So how can a state DOT actually make meaningful changes? They have to bring a Complete Streets approach into all of the internal machinery that makes their agency run. This process of reexamining every facet of how they operate is exactly the kind of comprehensive approach that we call practical solutions.
For an example of this comprehensive approach, see exhibit A: Tennessee DOT. TDOT was the first of nine DOTs we worked with on practical solutions. At that time, TDOT had adopted a “multimodal access” policy to improve safety and access for people walking, biking, and taking transit, but recognized that the policy alone would have limited impact. TDOT has since taken (and continues to take) steps to update its practices across the department to make roads safer for everyone, like giving staff tools to change how they design roads, finding opportunities to improve safety even in routine repaving projects, and coming up with better ways to prioritize investments.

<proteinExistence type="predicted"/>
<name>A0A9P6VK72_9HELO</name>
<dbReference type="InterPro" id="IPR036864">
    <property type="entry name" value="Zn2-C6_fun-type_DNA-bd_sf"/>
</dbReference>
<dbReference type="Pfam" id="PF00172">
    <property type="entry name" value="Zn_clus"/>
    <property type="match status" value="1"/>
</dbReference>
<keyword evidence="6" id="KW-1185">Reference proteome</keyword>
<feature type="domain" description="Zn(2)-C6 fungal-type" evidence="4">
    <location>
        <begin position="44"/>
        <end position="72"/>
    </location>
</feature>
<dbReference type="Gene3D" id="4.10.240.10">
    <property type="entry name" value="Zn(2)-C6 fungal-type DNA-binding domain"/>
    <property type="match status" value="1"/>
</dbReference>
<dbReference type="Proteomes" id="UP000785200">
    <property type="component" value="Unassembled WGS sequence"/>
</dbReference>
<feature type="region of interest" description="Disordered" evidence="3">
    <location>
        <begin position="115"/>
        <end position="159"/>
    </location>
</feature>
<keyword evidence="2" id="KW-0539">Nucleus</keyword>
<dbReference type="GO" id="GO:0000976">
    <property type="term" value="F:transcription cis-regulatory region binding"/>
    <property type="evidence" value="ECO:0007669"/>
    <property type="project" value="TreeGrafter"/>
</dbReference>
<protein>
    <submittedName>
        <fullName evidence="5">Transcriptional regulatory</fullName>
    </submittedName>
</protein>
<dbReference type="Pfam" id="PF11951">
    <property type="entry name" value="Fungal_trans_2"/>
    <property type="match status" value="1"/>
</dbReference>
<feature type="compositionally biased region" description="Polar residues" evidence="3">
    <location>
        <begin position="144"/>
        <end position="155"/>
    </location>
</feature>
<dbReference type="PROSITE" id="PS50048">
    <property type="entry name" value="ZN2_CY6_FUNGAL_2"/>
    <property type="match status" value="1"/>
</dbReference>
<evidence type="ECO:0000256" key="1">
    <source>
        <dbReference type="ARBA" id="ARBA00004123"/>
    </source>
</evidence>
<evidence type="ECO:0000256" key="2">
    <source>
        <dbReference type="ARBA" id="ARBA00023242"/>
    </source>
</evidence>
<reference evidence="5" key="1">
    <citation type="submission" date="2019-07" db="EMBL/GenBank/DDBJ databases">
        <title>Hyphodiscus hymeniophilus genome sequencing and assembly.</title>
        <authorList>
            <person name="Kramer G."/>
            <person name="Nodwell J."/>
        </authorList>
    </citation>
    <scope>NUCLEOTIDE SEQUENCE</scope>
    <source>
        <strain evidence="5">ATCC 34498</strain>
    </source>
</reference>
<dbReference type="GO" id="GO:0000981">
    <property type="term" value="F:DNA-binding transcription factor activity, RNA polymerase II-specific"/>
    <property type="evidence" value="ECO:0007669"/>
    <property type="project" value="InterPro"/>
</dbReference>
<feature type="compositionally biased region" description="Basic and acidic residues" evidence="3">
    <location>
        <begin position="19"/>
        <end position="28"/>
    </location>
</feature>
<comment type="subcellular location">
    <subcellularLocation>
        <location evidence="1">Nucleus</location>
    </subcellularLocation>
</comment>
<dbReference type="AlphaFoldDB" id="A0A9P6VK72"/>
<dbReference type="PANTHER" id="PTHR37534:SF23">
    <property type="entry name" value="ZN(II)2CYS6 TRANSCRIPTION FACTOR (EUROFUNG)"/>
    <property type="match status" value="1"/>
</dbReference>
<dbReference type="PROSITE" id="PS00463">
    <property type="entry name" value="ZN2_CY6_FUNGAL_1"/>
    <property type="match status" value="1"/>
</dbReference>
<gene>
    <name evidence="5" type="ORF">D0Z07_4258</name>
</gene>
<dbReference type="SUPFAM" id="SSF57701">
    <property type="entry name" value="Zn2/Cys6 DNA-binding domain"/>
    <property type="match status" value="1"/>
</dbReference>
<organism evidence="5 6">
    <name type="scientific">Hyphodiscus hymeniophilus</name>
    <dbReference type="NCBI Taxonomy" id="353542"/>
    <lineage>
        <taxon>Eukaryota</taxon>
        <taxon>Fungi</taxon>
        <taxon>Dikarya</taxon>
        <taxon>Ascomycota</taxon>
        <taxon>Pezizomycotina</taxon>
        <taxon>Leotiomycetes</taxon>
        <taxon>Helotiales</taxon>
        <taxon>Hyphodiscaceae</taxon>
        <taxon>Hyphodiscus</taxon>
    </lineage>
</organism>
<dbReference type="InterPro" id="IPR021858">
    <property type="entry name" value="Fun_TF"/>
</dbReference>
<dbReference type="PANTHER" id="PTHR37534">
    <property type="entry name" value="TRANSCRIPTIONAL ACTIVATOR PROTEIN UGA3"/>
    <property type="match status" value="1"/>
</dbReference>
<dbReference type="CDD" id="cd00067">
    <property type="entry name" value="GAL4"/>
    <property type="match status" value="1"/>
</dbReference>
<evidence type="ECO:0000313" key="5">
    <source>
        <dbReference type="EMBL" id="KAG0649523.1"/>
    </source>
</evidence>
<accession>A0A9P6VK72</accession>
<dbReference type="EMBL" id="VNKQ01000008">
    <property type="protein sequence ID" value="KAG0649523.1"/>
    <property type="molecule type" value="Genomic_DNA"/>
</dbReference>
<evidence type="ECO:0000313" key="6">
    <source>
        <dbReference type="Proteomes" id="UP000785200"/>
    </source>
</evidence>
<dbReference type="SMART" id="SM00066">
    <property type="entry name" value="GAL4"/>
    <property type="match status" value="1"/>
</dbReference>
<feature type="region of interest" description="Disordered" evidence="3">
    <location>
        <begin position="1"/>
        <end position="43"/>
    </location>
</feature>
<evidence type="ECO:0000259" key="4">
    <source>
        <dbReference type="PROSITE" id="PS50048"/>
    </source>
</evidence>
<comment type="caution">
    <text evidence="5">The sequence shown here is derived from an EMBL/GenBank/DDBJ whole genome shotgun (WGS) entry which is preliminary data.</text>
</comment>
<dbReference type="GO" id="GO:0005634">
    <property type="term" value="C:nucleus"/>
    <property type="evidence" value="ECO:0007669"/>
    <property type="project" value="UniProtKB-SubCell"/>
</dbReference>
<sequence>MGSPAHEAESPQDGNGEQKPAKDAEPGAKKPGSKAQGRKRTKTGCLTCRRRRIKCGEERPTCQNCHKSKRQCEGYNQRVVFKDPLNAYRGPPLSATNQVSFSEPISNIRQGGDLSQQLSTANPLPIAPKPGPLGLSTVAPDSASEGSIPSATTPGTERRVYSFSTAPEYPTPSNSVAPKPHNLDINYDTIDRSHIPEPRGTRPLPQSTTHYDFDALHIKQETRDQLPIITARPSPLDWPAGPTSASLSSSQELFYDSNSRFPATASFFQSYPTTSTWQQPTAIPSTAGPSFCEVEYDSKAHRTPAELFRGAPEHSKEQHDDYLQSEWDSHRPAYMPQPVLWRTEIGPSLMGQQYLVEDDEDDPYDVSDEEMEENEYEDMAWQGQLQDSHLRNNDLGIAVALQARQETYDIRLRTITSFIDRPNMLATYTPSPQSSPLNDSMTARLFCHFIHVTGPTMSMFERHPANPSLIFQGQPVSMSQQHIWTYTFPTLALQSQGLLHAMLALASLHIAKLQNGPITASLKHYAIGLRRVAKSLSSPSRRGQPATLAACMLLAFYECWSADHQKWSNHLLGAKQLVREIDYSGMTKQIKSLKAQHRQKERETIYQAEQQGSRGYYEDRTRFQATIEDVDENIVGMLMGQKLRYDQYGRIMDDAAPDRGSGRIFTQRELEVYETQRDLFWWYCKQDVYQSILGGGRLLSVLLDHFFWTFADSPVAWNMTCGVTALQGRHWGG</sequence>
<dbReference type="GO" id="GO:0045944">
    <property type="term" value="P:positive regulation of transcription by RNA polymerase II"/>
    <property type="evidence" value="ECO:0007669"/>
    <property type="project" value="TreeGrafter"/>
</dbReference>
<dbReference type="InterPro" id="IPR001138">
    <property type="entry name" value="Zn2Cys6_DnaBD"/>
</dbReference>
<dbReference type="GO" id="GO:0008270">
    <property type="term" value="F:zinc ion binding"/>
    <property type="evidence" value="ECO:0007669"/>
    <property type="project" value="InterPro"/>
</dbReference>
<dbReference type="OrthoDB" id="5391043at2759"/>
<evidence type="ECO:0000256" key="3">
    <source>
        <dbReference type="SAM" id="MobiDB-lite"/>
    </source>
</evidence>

Here are some of the ways TDOT is working to change—steps every DOT should take.
Asking the right questions during scoping and design
When too little time is spent conducting field research and engaging stakeholders upfront, states end up defining the purpose of a project too narrowly, potentially missing opportunities to change the design of the road to improve safety or access for people traveling by modes other than a car.
Last year, TDOT took action to address this by publishing a new Multimodal Project Scoping Manual. It also added a new multimodal design chapter and multimodal standard drawings to its roadway design standards to help staff make key decisions in the early stages of a project. Together, these resources provide guidance on which types of travelers should be prioritized based on the community context and how to use a flexible design approach that responds to those needs.